erasing clouds

16 more reviews of music

by Dave Heaton, Anna Battista, Erin Hucke and Jay Peterson

Log, Auto Fire Life (Old 3C)

Log's Auto Fire Life opens with the title song, a dark, blazing number that rocks like a racecar heading towards explosion. Then the hooks set in. The rest of the album keeps the rock edge but relies on melody over power. Lead singer/songwriter Paul Nini and his cohorts have crafted over a dozen high-quality, tuneful pop/rock songs. Just about all the songs here are top-notch, from "Here Comes the Rain," a great bitter pop song to "So Much Better," a VU-tinged mellow tune about desperation and the constant thought that something better's always around the corner, to "C'mon the Future," a keyboard-soaked look forward. A bunch of the songs have pretty co-lead vocals from Nini and bassist Shirley Tobias, and every song has killer guitar riffs. The catchy melodies give the album and uplifting mood, even when the lyrics don't depict life quite as optimistically. Like a lot of great rock and roll, there's a sadness lurking beneath the songs, but that quality just makes every chord seem more important and every word more courageous. And like a lot of great rock and roll bands from Ohio, Log has a no-bs attitude and a love of genuine rock music that shines through from beginning to end.( Heaton

Matmos/Motion Split 12" (FatCat/Bubblecore)

Part of a series of 12"s exploring experimental electronic music, this is one of those releases that doesn't fit into the average person's definition of entertainment (or, for some people, of music), but is a riveting experience for anyone interested in the new, in what people can and are doing with sound. The side featuring Motion is perhaps the more accessible of the two, though I think the word "accessible" is pretty irrelevant when you're dealing with music like this, where artistic impact is more importantly than mass reception. Motion, aka producer Chris Coode, builds his pieces by sampling and processing the sounds of various instruments and toys, and then using programming to create a random series of sounds. The first track sounds, to me, like you're lost in a maze of repeating and echoing telegraphs, xylophones and people hitting glasses with spoons. Other tracks include noises that sound like creaking doors, radio waves, keyboards, and acoustic guitar--yet Motion's method is such that I'm not sure what sounds these are truly. That's the joy here; this is music that messes around with sound so much that you're never really sure what you're hearing. That same feeling comes from the Matmos side, yet their music is 100 times more hectic and even more confusing. Matmos take a Burroughsian cut-up approach, taking sounds as varied as pieces of R&B songs and field recordings from Mount Everest and slicing them all up into a composition. The result sounds close to and far away from traditional dance music. The beats are there, but the chaotic cuts make everything jumpy and all-over-the-place. At first it sounds like a mess, but moving back and settling in a bit, it starts to sound like a dance track, just with lots of crazy dressings on it. It's eternally surprising music; the biggest jump to me is in the second track, where a symphony shows up out of nowhere. My immediate reaction to the Matmos' tracks was "what the hell?", but the more you listen the more interesting it gets. At one point during the Motion side I heard a car alarm and had to check and see if it was part of the record (it wasn't). And during the Matmos side I checked at least 5 times to see if I had the record playing at the right speed. Any musician that can mess with my mind that much has my respect. (, Heaton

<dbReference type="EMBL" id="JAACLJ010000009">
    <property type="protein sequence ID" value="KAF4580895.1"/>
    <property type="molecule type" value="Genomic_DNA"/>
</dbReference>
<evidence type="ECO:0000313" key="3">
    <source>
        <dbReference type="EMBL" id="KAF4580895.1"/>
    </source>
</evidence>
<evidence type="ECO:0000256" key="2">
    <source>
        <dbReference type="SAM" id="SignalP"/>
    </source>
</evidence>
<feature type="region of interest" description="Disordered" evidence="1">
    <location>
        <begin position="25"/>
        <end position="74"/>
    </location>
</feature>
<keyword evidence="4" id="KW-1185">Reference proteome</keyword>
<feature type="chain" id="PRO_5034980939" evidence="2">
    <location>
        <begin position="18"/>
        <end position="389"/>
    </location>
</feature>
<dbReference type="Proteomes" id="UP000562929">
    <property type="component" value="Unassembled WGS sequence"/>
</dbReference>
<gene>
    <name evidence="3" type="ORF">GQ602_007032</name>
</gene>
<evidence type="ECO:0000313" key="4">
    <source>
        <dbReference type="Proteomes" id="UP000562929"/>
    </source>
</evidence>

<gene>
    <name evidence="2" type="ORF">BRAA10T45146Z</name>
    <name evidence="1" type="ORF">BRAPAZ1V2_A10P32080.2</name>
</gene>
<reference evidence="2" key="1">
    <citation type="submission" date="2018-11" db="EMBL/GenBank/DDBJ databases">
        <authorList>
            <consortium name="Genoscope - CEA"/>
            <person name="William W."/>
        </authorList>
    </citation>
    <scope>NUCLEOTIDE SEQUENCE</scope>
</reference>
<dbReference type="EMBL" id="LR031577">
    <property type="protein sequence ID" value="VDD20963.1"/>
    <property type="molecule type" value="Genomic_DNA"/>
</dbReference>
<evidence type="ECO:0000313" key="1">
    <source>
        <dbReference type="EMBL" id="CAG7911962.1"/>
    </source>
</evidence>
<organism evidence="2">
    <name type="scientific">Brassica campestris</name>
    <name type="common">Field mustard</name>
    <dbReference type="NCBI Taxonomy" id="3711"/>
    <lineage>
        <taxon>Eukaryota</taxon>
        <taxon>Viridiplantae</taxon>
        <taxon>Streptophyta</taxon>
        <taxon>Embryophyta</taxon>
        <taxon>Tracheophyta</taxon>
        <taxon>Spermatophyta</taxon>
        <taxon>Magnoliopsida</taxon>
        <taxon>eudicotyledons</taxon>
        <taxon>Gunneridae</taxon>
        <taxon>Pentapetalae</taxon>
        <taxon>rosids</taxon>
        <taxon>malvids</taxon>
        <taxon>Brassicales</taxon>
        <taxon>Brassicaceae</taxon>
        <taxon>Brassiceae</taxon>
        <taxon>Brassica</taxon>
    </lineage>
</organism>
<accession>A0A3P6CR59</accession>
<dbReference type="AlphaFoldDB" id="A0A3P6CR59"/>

Modest Mouse, The Moon And Antarctica (Epic)